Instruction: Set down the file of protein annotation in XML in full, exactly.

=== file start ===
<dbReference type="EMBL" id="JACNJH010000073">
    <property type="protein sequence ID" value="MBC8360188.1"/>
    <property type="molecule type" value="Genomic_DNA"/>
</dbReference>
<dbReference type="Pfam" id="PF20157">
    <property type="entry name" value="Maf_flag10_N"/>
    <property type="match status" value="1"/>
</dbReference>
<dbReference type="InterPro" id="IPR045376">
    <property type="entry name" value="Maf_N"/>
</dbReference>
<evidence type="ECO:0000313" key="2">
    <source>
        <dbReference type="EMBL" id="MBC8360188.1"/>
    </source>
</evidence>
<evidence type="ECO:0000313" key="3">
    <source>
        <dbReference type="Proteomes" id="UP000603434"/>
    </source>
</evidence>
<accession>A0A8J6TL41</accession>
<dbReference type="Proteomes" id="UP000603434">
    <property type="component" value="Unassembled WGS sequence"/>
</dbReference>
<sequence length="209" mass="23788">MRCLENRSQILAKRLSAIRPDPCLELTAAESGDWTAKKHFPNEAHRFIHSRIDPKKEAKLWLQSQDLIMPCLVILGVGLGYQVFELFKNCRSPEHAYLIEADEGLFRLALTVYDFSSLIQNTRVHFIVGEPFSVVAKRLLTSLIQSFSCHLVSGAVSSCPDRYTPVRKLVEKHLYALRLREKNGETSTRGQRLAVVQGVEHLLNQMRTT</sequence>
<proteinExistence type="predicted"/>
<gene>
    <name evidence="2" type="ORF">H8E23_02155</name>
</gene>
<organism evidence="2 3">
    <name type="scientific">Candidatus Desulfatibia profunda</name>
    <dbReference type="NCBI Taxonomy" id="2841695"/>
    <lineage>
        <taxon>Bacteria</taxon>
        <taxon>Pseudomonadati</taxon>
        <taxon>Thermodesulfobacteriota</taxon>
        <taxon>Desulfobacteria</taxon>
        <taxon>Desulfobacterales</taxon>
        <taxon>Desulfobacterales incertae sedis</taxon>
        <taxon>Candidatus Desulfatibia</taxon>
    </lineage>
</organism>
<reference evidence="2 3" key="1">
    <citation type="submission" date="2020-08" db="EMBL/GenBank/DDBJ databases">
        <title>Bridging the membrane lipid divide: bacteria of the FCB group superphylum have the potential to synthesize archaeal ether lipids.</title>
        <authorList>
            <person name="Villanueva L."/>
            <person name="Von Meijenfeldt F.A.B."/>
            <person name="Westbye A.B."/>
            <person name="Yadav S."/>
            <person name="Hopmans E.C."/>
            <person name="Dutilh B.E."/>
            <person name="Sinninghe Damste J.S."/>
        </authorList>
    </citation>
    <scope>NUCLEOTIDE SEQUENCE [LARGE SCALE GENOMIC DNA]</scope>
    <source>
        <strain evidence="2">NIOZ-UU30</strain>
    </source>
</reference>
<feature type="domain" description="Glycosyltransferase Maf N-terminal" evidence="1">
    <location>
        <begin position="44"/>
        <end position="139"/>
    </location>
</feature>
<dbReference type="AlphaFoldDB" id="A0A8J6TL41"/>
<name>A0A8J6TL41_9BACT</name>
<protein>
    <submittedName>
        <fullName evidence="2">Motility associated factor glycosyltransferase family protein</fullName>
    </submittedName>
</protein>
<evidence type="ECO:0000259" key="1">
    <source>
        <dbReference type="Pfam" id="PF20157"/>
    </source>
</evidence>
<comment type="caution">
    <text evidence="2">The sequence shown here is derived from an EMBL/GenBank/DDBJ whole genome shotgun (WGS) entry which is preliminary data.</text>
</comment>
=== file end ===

<dbReference type="EMBL" id="JACNJH010000073">
    <property type="protein sequence ID" value="MBC8360188.1"/>
    <property type="molecule type" value="Genomic_DNA"/>
</dbReference>
<dbReference type="Pfam" id="PF20157">
    <property type="entry name" value="Maf_flag10_N"/>
    <property type="match status" value="1"/>
</dbReference>
<dbReference type="InterPro" id="IPR045376">
    <property type="entry name" value="Maf_N"/>
</dbReference>
<evidence type="ECO:0000313" key="2">
    <source>
        <dbReference type="EMBL" id="MBC8360188.1"/>
    </source>
</evidence>
<evidence type="ECO:0000313" key="3">
    <source>
        <dbReference type="Proteomes" id="UP000603434"/>
    </source>
</evidence>
<accession>A0A8J6TL41</accession>
<dbReference type="Proteomes" id="UP000603434">
    <property type="component" value="Unassembled WGS sequence"/>
</dbReference>
<sequence length="209" mass="23788">MRCLENRSQILAKRLSAIRPDPCLELTAAESGDWTAKKHFPNEAHRFIHSRIDPKKEAKLWLQSQDLIMPCLVILGVGLGYQVFELFKNCRSPEHAYLIEADEGLFRLALTVYDFSSLIQNTRVHFIVGEPFSVVAKRLLTSLIQSFSCHLVSGAVSSCPDRYTPVRKLVEKHLYALRLREKNGETSTRGQRLAVVQGVEHLLNQMRTT</sequence>
<proteinExistence type="predicted"/>
<gene>
    <name evidence="2" type="ORF">H8E23_02155</name>
</gene>
<organism evidence="2 3">
    <name type="scientific">Candidatus Desulfatibia profunda</name>
    <dbReference type="NCBI Taxonomy" id="2841695"/>
    <lineage>
        <taxon>Bacteria</taxon>
        <taxon>Pseudomonadati</taxon>
        <taxon>Thermodesulfobacteriota</taxon>
        <taxon>Desulfobacteria</taxon>
        <taxon>Desulfobacterales</taxon>
        <taxon>Desulfobacterales incertae sedis</taxon>
        <taxon>Candidatus Desulfatibia</taxon>
    </lineage>
</organism>
<reference evidence="2 3" key="1">
    <citation type="submission" date="2020-08" db="EMBL/GenBank/DDBJ databases">
        <title>Bridging the membrane lipid divide: bacteria of the FCB group superphylum have the potential to synthesize archaeal ether lipids.</title>
        <authorList>
            <person name="Villanueva L."/>
            <person name="Von Meijenfeldt F.A.B."/>
            <person name="Westbye A.B."/>
            <person name="Yadav S."/>
            <person name="Hopmans E.C."/>
            <person name="Dutilh B.E."/>
            <person name="Sinninghe Damste J.S."/>
        </authorList>
    </citation>
    <scope>NUCLEOTIDE SEQUENCE [LARGE SCALE GENOMIC DNA]</scope>
    <source>
        <strain evidence="2">NIOZ-UU30</strain>
    </source>
</reference>
<feature type="domain" description="Glycosyltransferase Maf N-terminal" evidence="1">
    <location>
        <begin position="44"/>
        <end position="139"/>
    </location>
</feature>
<dbReference type="AlphaFoldDB" id="A0A8J6TL41"/>
<name>A0A8J6TL41_9BACT</name>
<protein>
    <submittedName>
        <fullName evidence="2">Motility associated factor glycosyltransferase family protein</fullName>
    </submittedName>
</protein>
<evidence type="ECO:0000259" key="1">
    <source>
        <dbReference type="Pfam" id="PF20157"/>
    </source>
</evidence>
<comment type="caution">
    <text evidence="2">The sequence shown here is derived from an EMBL/GenBank/DDBJ whole genome shotgun (WGS) entry which is preliminary data.</text>
</comment>